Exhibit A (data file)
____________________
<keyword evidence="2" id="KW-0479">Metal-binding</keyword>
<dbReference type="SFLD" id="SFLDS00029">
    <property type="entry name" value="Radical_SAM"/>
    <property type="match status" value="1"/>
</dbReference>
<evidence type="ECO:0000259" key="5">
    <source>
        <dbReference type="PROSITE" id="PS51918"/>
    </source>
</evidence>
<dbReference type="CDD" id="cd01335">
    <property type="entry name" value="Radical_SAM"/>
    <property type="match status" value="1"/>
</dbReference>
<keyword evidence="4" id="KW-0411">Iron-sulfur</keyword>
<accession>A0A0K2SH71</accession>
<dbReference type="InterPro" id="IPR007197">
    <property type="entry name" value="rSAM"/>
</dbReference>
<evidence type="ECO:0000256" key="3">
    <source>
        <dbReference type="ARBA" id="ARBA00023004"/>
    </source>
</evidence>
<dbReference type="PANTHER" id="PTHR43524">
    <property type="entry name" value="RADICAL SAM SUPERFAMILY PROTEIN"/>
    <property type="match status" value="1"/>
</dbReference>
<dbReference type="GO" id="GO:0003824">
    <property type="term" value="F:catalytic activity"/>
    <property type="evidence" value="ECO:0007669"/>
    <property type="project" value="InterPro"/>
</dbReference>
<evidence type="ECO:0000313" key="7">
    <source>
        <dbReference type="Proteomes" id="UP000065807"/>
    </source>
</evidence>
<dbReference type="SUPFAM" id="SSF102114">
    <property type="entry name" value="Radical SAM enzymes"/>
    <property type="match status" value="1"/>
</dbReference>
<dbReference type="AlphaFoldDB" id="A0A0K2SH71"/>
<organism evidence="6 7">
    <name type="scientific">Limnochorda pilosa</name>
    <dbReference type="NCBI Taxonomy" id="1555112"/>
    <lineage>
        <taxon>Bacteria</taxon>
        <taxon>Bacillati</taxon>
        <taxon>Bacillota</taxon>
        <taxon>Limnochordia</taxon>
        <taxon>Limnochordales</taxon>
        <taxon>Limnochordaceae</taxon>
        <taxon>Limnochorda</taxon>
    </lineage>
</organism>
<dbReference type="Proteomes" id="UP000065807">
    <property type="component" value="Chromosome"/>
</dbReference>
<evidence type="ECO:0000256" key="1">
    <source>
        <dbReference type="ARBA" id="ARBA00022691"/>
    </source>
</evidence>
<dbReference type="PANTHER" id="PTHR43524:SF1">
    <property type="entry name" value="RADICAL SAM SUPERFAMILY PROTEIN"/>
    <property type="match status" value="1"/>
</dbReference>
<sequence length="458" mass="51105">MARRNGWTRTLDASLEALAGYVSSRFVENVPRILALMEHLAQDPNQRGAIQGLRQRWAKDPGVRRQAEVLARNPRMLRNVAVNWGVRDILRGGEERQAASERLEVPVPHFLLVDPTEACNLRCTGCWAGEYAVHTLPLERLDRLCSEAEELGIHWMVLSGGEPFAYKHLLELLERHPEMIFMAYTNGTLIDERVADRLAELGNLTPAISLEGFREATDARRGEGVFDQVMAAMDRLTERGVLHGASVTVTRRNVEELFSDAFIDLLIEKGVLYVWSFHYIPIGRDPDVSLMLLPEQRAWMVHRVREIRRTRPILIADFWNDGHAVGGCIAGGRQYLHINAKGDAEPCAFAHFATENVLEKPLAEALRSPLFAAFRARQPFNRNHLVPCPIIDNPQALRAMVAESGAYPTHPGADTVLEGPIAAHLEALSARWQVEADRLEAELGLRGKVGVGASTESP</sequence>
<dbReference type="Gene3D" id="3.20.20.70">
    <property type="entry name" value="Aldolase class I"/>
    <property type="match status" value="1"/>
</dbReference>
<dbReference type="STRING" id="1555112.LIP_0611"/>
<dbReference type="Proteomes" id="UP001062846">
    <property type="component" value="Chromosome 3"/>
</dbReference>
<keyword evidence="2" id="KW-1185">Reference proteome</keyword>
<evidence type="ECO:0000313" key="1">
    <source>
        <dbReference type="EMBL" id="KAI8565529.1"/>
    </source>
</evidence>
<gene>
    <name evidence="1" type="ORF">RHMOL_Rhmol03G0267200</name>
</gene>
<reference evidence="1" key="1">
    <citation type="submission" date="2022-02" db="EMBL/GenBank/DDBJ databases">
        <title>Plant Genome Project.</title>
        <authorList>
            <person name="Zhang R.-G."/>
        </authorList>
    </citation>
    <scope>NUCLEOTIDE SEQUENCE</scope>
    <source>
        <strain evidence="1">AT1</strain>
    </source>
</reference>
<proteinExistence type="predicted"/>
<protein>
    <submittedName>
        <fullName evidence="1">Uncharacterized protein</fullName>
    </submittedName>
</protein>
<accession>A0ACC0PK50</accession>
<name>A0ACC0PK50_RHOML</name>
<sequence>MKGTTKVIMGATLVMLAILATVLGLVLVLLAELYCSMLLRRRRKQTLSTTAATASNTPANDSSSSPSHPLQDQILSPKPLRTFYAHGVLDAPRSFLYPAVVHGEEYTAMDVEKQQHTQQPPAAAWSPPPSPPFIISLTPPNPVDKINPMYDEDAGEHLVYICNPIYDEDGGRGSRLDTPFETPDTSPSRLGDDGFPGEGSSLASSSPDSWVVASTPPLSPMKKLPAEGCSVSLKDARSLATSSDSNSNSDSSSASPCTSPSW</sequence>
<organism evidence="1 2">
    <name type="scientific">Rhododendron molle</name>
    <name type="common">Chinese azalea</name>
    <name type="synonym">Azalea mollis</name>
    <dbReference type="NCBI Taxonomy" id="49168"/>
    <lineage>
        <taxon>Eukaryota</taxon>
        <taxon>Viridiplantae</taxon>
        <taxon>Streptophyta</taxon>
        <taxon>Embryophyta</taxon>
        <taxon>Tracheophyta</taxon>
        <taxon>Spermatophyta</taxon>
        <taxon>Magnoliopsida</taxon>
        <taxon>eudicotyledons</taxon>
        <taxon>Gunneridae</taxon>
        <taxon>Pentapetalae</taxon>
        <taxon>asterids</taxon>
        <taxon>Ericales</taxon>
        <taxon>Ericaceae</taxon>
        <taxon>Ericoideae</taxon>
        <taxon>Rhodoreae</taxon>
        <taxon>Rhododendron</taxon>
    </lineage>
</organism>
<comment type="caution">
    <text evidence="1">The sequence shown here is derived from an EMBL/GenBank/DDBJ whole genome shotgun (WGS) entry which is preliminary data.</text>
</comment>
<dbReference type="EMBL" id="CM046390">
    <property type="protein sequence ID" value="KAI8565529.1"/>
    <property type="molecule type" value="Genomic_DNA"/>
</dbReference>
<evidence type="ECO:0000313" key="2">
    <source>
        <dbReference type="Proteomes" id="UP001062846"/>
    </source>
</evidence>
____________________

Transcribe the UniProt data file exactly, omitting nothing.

<keyword evidence="2" id="KW-0479">Metal-binding</keyword>
<dbReference type="SFLD" id="SFLDS00029">
    <property type="entry name" value="Radical_SAM"/>
    <property type="match status" value="1"/>
</dbReference>
<evidence type="ECO:0000259" key="5">
    <source>
        <dbReference type="PROSITE" id="PS51918"/>
    </source>
</evidence>
<dbReference type="CDD" id="cd01335">
    <property type="entry name" value="Radical_SAM"/>
    <property type="match status" value="1"/>
</dbReference>
<keyword evidence="4" id="KW-0411">Iron-sulfur</keyword>
<accession>A0A0K2SH71</accession>
<dbReference type="InterPro" id="IPR007197">
    <property type="entry name" value="rSAM"/>
</dbReference>
<evidence type="ECO:0000256" key="3">
    <source>
        <dbReference type="ARBA" id="ARBA00023004"/>
    </source>
</evidence>
<dbReference type="PANTHER" id="PTHR43524">
    <property type="entry name" value="RADICAL SAM SUPERFAMILY PROTEIN"/>
    <property type="match status" value="1"/>
</dbReference>
<dbReference type="GO" id="GO:0003824">
    <property type="term" value="F:catalytic activity"/>
    <property type="evidence" value="ECO:0007669"/>
    <property type="project" value="InterPro"/>
</dbReference>
<evidence type="ECO:0000313" key="7">
    <source>
        <dbReference type="Proteomes" id="UP000065807"/>
    </source>
</evidence>
<dbReference type="SUPFAM" id="SSF102114">
    <property type="entry name" value="Radical SAM enzymes"/>
    <property type="match status" value="1"/>
</dbReference>
<dbReference type="AlphaFoldDB" id="A0A0K2SH71"/>
<organism evidence="6 7">
    <name type="scientific">Limnochorda pilosa</name>
    <dbReference type="NCBI Taxonomy" id="1555112"/>
    <lineage>
        <taxon>Bacteria</taxon>
        <taxon>Bacillati</taxon>
        <taxon>Bacillota</taxon>
        <taxon>Limnochordia</taxon>
        <taxon>Limnochordales</taxon>
        <taxon>Limnochordaceae</taxon>
        <taxon>Limnochorda</taxon>
    </lineage>
</organism>
<dbReference type="Proteomes" id="UP000065807">
    <property type="component" value="Chromosome"/>
</dbReference>
<evidence type="ECO:0000256" key="1">
    <source>
        <dbReference type="ARBA" id="ARBA00022691"/>
    </source>
</evidence>
<dbReference type="PANTHER" id="PTHR43524:SF1">
    <property type="entry name" value="RADICAL SAM SUPERFAMILY PROTEIN"/>
    <property type="match status" value="1"/>
</dbReference>
<sequence length="458" mass="51105">MARRNGWTRTLDASLEALAGYVSSRFVENVPRILALMEHLAQDPNQRGAIQGLRQRWAKDPGVRRQAEVLARNPRMLRNVAVNWGVRDILRGGEERQAASERLEVPVPHFLLVDPTEACNLRCTGCWAGEYAVHTLPLERLDRLCSEAEELGIHWMVLSGGEPFAYKHLLELLERHPEMIFMAYTNGTLIDERVADRLAELGNLTPAISLEGFREATDARRGEGVFDQVMAAMDRLTERGVLHGASVTVTRRNVEELFSDAFIDLLIEKGVLYVWSFHYIPIGRDPDVSLMLLPEQRAWMVHRVREIRRTRPILIADFWNDGHAVGGCIAGGRQYLHINAKGDAEPCAFAHFATENVLEKPLAEALRSPLFAAFRARQPFNRNHLVPCPIIDNPQALRAMVAESGAYPTHPGADTVLEGPIAAHLEALSARWQVEADRLEAELGLRGKVGVGASTESP</sequence>
<dbReference type="Gene3D" id="3.20.20.70">
    <property type="entry name" value="Aldolase class I"/>
    <property type="match status" value="1"/>
</dbReference>
<dbReference type="STRING" id="1555112.LIP_0611"/>
<dbReference type="Proteomes" id="UP001062846">
    <property type="component" value="Chromosome 3"/>
</dbReference>
<keyword evidence="2" id="KW-1185">Reference proteome</keyword>
<evidence type="ECO:0000313" key="1">
    <source>
        <dbReference type="EMBL" id="KAI8565529.1"/>
    </source>
</evidence>
<gene>
    <name evidence="1" type="ORF">RHMOL_Rhmol03G0267200</name>
</gene>
<reference evidence="1" key="1">
    <citation type="submission" date="2022-02" db="EMBL/GenBank/DDBJ databases">
        <title>Plant Genome Project.</title>
        <authorList>
            <person name="Zhang R.-G."/>
        </authorList>
    </citation>
    <scope>NUCLEOTIDE SEQUENCE</scope>
    <source>
        <strain evidence="1">AT1</strain>
    </source>
</reference>
<proteinExistence type="predicted"/>
<protein>
    <submittedName>
        <fullName evidence="1">Uncharacterized protein</fullName>
    </submittedName>
</protein>
<accession>A0ACC0PK50</accession>
<name>A0ACC0PK50_RHOML</name>
<sequence>MKGTTKVIMGATLVMLAILATVLGLVLVLLAELYCSMLLRRRRKQTLSTTAATASNTPANDSSSSPSHPLQDQILSPKPLRTFYAHGVLDAPRSFLYPAVVHGEEYTAMDVEKQQHTQQPPAAAWSPPPSPPFIISLTPPNPVDKINPMYDEDAGEHLVYICNPIYDEDGGRGSRLDTPFETPDTSPSRLGDDGFPGEGSSLASSSPDSWVVASTPPLSPMKKLPAEGCSVSLKDARSLATSSDSNSNSDSSSASPCTSPSW</sequence>
<organism evidence="1 2">
    <name type="scientific">Rhododendron molle</name>
    <name type="common">Chinese azalea</name>
    <name type="synonym">Azalea mollis</name>
    <dbReference type="NCBI Taxonomy" id="49168"/>
    <lineage>
        <taxon>Eukaryota</taxon>
        <taxon>Viridiplantae</taxon>
        <taxon>Streptophyta</taxon>
        <taxon>Embryophyta</taxon>
        <taxon>Tracheophyta</taxon>
        <taxon>Spermatophyta</taxon>
        <taxon>Magnoliopsida</taxon>
        <taxon>eudicotyledons</taxon>
        <taxon>Gunneridae</taxon>
        <taxon>Pentapetalae</taxon>
        <taxon>asterids</taxon>
        <taxon>Ericales</taxon>
        <taxon>Ericaceae</taxon>
        <taxon>Ericoideae</taxon>
        <taxon>Rhodoreae</taxon>
        <taxon>Rhododendron</taxon>
    </lineage>
</organism>
<comment type="caution">
    <text evidence="1">The sequence shown here is derived from an EMBL/GenBank/DDBJ whole genome shotgun (WGS) entry which is preliminary data.</text>
</comment>
<dbReference type="EMBL" id="CM046390">
    <property type="protein sequence ID" value="KAI8565529.1"/>
    <property type="molecule type" value="Genomic_DNA"/>
</dbReference>
<evidence type="ECO:0000313" key="2">
    <source>
        <dbReference type="Proteomes" id="UP001062846"/>
    </source>
</evidence>